Can an individual gardener sustain an ecosystem for beneficial insects? Penn State Article on beneficial insects that mentions some flowering plants that help support predators and parasitoids: https://extension.psu.edu/attracting-beneficial-insects

Specific Insects

How do I get rid of mole crickets? UF/IFAS Mole Crickets: https://edis.ifas.ufl.edu/entity/topic/mole_crickets

Are wasps really beneficial? Beneficial Insects: Predators!: https://sfyl.ifas.ufl.edu/sarasota/gardening-and-landscaping/horticulture-commercial/integrated-pest-management/beneficial-insects/

Is a dish soap solution effective against wasps? Soaps, Detergents, and Pest Management: https://gardeningsolutions.ifas.ufl.edu/care/pests-and-diseases/pests/management/soaps-detergents-and-pest-management.html

How to control leaf footed bugs? Handpick them, attract beneficials, create diverse plantings in landscape, accept some damage, and control them when in the juvenile stage.

Can you tell me about praying mantids? Praying Mantids: https://entomology.ca.uky.edu/files/efpdf2/ef418.pdf

Are there any beneficial insects that keep mosquito populations down? Dragonfly larvae in water, mosquitofish

What are the little insects that hop out of centipede grass? Are they beneficial?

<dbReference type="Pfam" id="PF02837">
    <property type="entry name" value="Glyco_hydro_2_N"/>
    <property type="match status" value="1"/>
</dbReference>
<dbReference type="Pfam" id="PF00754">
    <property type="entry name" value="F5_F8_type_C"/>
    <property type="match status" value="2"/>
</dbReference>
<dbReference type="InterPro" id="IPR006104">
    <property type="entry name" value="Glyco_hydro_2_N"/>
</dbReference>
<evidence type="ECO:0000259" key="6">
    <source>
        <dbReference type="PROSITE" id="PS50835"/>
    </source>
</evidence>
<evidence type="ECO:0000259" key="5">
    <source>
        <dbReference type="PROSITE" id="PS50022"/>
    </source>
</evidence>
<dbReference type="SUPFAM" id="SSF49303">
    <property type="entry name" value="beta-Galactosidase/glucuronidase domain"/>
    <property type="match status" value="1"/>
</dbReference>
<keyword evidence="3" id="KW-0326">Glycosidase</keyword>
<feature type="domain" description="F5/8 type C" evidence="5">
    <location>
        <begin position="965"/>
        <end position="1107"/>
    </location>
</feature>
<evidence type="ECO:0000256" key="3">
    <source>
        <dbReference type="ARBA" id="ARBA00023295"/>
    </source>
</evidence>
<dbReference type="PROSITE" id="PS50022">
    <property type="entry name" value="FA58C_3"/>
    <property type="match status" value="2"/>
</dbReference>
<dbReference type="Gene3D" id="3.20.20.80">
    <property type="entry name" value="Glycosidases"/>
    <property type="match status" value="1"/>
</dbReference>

Spittlebugs and your lawn: https://nwdistrict.ifas.ufl.edu/hort/2020/05/27/spittlebugs-and-your-lawn/

How to stop Eastern Black Swallowtail Butterflies laying eggs on parsley – the hatched caterpillars eat it all. Plant extra or put a screen over plant.

Extra fun video!

Take a look at this video of parasitic wasp attacking aphids: Parasitic Wasps | National Geographic – YouTube

Florida Wildflowers: Brown-eyed Susan

Florida Wildflowers: Brown-eyed Susan

Brown-eyed Susan makes a nice addition to a pollinator garden. This one is visited by a scoliid wasp, a parasitoid of soil-inhabiting scarab beetle larvae. Photo credit: Mary Salinas, UF/IFAS Extension.

Black-eyed Susan, Rudbeckia hirta, has been a very popular garden perennial for generations. Fewer gardeners have experience with, or even heard of its’ close relative, brown-eyed Susan, Rudbeckia triloba. So, what is the difference between them?

  • Brown-eyed Susan has more numerous flowers and generally flowers for a longer period in spring, summer, and fall.
  • Black-eyed Susan has bigger flowers and bigger leaves.
  • Both species are perennial, but the brown-eyed Susan tends to die out sooner after a few years. The good news is that both readily spread through seed to replace older plants.

    Brown-eyed Susan. Photo credit: Mary Salinas, UF/IFAS Extension.